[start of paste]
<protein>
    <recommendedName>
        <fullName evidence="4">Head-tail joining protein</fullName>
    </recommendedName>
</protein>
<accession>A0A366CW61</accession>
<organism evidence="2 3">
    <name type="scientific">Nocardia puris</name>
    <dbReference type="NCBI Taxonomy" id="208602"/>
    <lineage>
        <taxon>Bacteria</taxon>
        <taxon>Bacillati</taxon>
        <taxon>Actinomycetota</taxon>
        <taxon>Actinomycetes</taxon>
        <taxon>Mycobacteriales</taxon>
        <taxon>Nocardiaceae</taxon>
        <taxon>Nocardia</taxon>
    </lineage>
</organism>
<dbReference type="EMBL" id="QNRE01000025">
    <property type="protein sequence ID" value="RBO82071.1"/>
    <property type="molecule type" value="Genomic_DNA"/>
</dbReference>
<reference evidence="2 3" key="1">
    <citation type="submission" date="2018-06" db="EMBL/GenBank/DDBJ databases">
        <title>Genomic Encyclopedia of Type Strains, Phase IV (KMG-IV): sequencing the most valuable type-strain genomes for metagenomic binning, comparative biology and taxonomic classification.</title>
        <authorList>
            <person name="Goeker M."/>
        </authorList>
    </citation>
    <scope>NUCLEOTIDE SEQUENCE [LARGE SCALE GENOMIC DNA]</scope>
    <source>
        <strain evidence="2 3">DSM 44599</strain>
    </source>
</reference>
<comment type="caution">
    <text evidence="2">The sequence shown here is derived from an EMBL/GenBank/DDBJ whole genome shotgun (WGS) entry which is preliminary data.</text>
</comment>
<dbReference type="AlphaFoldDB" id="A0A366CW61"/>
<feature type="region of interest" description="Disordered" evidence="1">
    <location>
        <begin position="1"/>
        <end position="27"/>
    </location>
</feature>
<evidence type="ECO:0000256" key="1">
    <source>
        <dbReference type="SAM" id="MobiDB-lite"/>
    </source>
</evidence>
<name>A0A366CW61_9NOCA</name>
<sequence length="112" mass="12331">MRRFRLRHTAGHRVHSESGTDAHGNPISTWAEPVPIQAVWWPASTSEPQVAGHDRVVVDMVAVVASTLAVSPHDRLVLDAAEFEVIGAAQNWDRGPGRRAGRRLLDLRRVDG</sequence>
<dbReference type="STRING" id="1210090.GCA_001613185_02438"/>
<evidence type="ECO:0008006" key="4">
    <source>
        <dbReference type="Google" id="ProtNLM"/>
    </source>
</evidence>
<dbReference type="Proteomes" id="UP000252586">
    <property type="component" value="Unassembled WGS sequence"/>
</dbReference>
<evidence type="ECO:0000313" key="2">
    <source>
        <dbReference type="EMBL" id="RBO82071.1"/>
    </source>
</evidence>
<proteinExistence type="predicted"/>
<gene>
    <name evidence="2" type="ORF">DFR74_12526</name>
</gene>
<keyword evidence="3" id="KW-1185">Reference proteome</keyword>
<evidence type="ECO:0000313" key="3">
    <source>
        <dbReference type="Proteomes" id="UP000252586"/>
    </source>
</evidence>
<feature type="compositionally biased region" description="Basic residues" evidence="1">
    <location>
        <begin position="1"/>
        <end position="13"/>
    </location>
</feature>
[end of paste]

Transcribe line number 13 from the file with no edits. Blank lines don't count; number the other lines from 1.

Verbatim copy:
        <taxon>Actinomycetota</taxon>